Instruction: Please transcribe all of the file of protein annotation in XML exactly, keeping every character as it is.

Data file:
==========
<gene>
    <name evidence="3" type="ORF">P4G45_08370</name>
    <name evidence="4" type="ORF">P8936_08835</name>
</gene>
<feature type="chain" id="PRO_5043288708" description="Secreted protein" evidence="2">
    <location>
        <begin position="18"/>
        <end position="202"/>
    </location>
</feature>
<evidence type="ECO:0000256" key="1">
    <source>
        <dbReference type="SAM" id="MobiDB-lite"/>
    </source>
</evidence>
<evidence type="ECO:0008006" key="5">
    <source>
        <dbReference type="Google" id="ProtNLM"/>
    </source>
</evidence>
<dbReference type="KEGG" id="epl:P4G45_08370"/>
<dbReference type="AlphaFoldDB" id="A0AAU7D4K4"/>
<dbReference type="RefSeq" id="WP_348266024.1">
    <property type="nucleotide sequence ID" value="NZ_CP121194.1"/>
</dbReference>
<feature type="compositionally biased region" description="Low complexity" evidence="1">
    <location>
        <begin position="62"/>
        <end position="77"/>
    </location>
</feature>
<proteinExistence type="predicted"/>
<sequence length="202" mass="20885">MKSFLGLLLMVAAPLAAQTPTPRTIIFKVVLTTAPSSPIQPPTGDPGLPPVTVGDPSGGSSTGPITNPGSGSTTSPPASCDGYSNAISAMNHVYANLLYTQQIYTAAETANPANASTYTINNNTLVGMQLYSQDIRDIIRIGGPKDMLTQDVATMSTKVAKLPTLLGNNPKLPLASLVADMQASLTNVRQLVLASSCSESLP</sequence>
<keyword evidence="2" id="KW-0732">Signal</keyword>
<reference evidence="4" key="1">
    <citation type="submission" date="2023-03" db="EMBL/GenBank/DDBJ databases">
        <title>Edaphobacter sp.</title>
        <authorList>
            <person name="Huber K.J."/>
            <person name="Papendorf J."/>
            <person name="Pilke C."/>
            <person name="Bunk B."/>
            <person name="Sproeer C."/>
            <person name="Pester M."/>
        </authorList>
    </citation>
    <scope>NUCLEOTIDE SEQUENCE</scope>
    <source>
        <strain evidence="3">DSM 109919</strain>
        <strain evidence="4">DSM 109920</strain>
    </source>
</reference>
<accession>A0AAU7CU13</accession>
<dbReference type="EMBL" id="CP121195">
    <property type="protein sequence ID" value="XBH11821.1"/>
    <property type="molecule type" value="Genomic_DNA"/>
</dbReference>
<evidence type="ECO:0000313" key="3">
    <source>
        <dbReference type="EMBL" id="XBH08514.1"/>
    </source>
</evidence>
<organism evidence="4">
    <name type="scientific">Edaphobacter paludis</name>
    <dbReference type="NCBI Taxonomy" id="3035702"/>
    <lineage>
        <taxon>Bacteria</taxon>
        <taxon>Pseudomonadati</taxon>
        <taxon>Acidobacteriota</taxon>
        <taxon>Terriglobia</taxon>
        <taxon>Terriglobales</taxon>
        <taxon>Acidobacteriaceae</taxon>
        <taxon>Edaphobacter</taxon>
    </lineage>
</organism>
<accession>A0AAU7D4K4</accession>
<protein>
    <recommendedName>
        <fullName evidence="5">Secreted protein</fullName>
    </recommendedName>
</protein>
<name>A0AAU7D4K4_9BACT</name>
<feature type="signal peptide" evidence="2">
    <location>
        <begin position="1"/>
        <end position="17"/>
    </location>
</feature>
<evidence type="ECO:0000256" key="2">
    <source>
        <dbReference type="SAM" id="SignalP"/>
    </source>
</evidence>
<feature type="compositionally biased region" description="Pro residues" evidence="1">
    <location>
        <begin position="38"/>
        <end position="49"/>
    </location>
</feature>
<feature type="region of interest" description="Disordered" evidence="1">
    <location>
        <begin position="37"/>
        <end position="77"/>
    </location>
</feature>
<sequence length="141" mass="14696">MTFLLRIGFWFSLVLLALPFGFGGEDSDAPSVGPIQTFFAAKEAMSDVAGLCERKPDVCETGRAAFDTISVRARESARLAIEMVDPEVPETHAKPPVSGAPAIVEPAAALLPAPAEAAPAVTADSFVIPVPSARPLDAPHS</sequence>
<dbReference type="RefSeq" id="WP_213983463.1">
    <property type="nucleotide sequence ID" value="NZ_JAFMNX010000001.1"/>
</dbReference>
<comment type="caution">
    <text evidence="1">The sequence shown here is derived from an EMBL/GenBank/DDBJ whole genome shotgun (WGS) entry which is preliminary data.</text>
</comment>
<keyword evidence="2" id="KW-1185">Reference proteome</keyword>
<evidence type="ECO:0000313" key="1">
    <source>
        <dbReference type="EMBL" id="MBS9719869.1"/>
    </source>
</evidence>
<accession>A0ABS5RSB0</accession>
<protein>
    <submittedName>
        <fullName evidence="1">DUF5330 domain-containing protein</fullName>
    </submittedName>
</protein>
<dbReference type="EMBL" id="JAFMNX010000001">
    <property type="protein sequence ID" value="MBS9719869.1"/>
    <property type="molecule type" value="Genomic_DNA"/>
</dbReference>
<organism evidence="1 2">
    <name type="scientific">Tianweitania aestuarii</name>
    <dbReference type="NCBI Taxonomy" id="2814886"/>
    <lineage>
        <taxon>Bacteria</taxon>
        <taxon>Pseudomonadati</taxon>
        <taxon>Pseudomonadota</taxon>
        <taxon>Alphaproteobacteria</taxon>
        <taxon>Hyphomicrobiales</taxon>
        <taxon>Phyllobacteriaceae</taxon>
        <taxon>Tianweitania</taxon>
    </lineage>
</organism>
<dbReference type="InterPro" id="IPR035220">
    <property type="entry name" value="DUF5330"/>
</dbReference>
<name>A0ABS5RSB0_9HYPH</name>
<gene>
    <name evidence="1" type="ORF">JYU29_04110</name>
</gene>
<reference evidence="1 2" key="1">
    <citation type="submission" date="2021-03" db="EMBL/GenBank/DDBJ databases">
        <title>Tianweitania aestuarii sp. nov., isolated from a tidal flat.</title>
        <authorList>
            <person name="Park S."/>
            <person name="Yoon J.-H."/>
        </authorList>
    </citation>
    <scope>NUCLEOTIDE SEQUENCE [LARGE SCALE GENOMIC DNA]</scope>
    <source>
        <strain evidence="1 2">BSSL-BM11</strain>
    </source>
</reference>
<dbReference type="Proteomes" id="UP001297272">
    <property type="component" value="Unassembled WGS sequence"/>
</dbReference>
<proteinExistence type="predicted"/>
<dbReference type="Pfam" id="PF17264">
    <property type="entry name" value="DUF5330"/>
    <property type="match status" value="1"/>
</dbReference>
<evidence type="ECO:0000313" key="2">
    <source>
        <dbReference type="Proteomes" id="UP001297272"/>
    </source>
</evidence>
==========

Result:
<gene>
    <name evidence="3" type="ORF">P4G45_08370</name>
    <name evidence="4" type="ORF">P8936_08835</name>
</gene>
<feature type="chain" id="PRO_5043288708" description="Secreted protein" evidence="2">
    <location>
        <begin position="18"/>
        <end position="202"/>
    </location>
</feature>
<evidence type="ECO:0000256" key="1">
    <source>
        <dbReference type="SAM" id="MobiDB-lite"/>
    </source>
</evidence>
<evidence type="ECO:0008006" key="5">
    <source>
        <dbReference type="Google" id="ProtNLM"/>
    </source>
</evidence>
<dbReference type="KEGG" id="epl:P4G45_08370"/>
<dbReference type="AlphaFoldDB" id="A0AAU7D4K4"/>
<dbReference type="RefSeq" id="WP_348266024.1">
    <property type="nucleotide sequence ID" value="NZ_CP121194.1"/>
</dbReference>
<feature type="compositionally biased region" description="Low complexity" evidence="1">
    <location>
        <begin position="62"/>
        <end position="77"/>
    </location>
</feature>
<proteinExistence type="predicted"/>
<sequence length="202" mass="20885">MKSFLGLLLMVAAPLAAQTPTPRTIIFKVVLTTAPSSPIQPPTGDPGLPPVTVGDPSGGSSTGPITNPGSGSTTSPPASCDGYSNAISAMNHVYANLLYTQQIYTAAETANPANASTYTINNNTLVGMQLYSQDIRDIIRIGGPKDMLTQDVATMSTKVAKLPTLLGNNPKLPLASLVADMQASLTNVRQLVLASSCSESLP</sequence>
<keyword evidence="2" id="KW-0732">Signal</keyword>
<reference evidence="4" key="1">
    <citation type="submission" date="2023-03" db="EMBL/GenBank/DDBJ databases">
        <title>Edaphobacter sp.</title>
        <authorList>
            <person name="Huber K.J."/>
            <person name="Papendorf J."/>
            <person name="Pilke C."/>
            <person name="Bunk B."/>
            <person name="Sproeer C."/>
            <person name="Pester M."/>
        </authorList>
    </citation>
    <scope>NUCLEOTIDE SEQUENCE</scope>
    <source>
        <strain evidence="3">DSM 109919</strain>
        <strain evidence="4">DSM 109920</strain>
    </source>
</reference>
<accession>A0AAU7CU13</accession>
<dbReference type="EMBL" id="CP121195">
    <property type="protein sequence ID" value="XBH11821.1"/>
    <property type="molecule type" value="Genomic_DNA"/>
</dbReference>
<evidence type="ECO:0000313" key="3">
    <source>
        <dbReference type="EMBL" id="XBH08514.1"/>
    </source>
</evidence>
<organism evidence="4">
    <name type="scientific">Edaphobacter paludis</name>
    <dbReference type="NCBI Taxonomy" id="3035702"/>
    <lineage>
        <taxon>Bacteria</taxon>
        <taxon>Pseudomonadati</taxon>
        <taxon>Acidobacteriota</taxon>
        <taxon>Terriglobia</taxon>
        <taxon>Terriglobales</taxon>
        <taxon>Acidobacteriaceae</taxon>
        <taxon>Edaphobacter</taxon>
    </lineage>
</organism>
<accession>A0AAU7D4K4</accession>
<protein>
    <recommendedName>
        <fullName evidence="5">Secreted protein</fullName>
    </recommendedName>
</protein>
<name>A0AAU7D4K4_9BACT</name>
<feature type="signal peptide" evidence="2">
    <location>
        <begin position="1"/>
        <end position="17"/>
    </location>
</feature>
<evidence type="ECO:0000256" key="2">
    <source>
        <dbReference type="SAM" id="SignalP"/>
    </source>
</evidence>
<feature type="compositionally biased region" description="Pro residues" evidence="1">
    <location>
        <begin position="38"/>
        <end position="49"/>
    </location>
</feature>
<feature type="region of interest" description="Disordered" evidence="1">
    <location>
        <begin position="37"/>
        <end position="77"/>
    </location>
</feature>
<sequence length="141" mass="14696">MTFLLRIGFWFSLVLLALPFGFGGEDSDAPSVGPIQTFFAAKEAMSDVAGLCERKPDVCETGRAAFDTISVRARESARLAIEMVDPEVPETHAKPPVSGAPAIVEPAAALLPAPAEAAPAVTADSFVIPVPSARPLDAPHS</sequence>
<dbReference type="RefSeq" id="WP_213983463.1">
    <property type="nucleotide sequence ID" value="NZ_JAFMNX010000001.1"/>
</dbReference>
<comment type="caution">
    <text evidence="1">The sequence shown here is derived from an EMBL/GenBank/DDBJ whole genome shotgun (WGS) entry which is preliminary data.</text>
</comment>
<keyword evidence="2" id="KW-1185">Reference proteome</keyword>
<evidence type="ECO:0000313" key="1">
    <source>
        <dbReference type="EMBL" id="MBS9719869.1"/>
    </source>
</evidence>
<accession>A0ABS5RSB0</accession>
<protein>
    <submittedName>
        <fullName evidence="1">DUF5330 domain-containing protein</fullName>
    </submittedName>
</protein>
<dbReference type="EMBL" id="JAFMNX010000001">
    <property type="protein sequence ID" value="MBS9719869.1"/>
    <property type="molecule type" value="Genomic_DNA"/>
</dbReference>
<organism evidence="1 2">
    <name type="scientific">Tianweitania aestuarii</name>
    <dbReference type="NCBI Taxonomy" id="2814886"/>
    <lineage>
        <taxon>Bacteria</taxon>
        <taxon>Pseudomonadati</taxon>
        <taxon>Pseudomonadota</taxon>
        <taxon>Alphaproteobacteria</taxon>
        <taxon>Hyphomicrobiales</taxon>
        <taxon>Phyllobacteriaceae</taxon>
        <taxon>Tianweitania</taxon>
    </lineage>
</organism>
<dbReference type="InterPro" id="IPR035220">
    <property type="entry name" value="DUF5330"/>
</dbReference>
<name>A0ABS5RSB0_9HYPH</name>
<gene>
    <name evidence="1" type="ORF">JYU29_04110</name>
</gene>
<reference evidence="1 2" key="1">
    <citation type="submission" date="2021-03" db="EMBL/GenBank/DDBJ databases">
        <title>Tianweitania aestuarii sp. nov., isolated from a tidal flat.</title>
        <authorList>
            <person name="Park S."/>
            <person name="Yoon J.-H."/>
        </authorList>
    </citation>
    <scope>NUCLEOTIDE SEQUENCE [LARGE SCALE GENOMIC DNA]</scope>
    <source>
        <strain evidence="1 2">BSSL-BM11</strain>
    </source>
</reference>
<dbReference type="Proteomes" id="UP001297272">
    <property type="component" value="Unassembled WGS sequence"/>
</dbReference>
<proteinExistence type="predicted"/>
<dbReference type="Pfam" id="PF17264">
    <property type="entry name" value="DUF5330"/>
    <property type="match status" value="1"/>
</dbReference>
<evidence type="ECO:0000313" key="2">
    <source>
        <dbReference type="Proteomes" id="UP001297272"/>
    </source>
</evidence>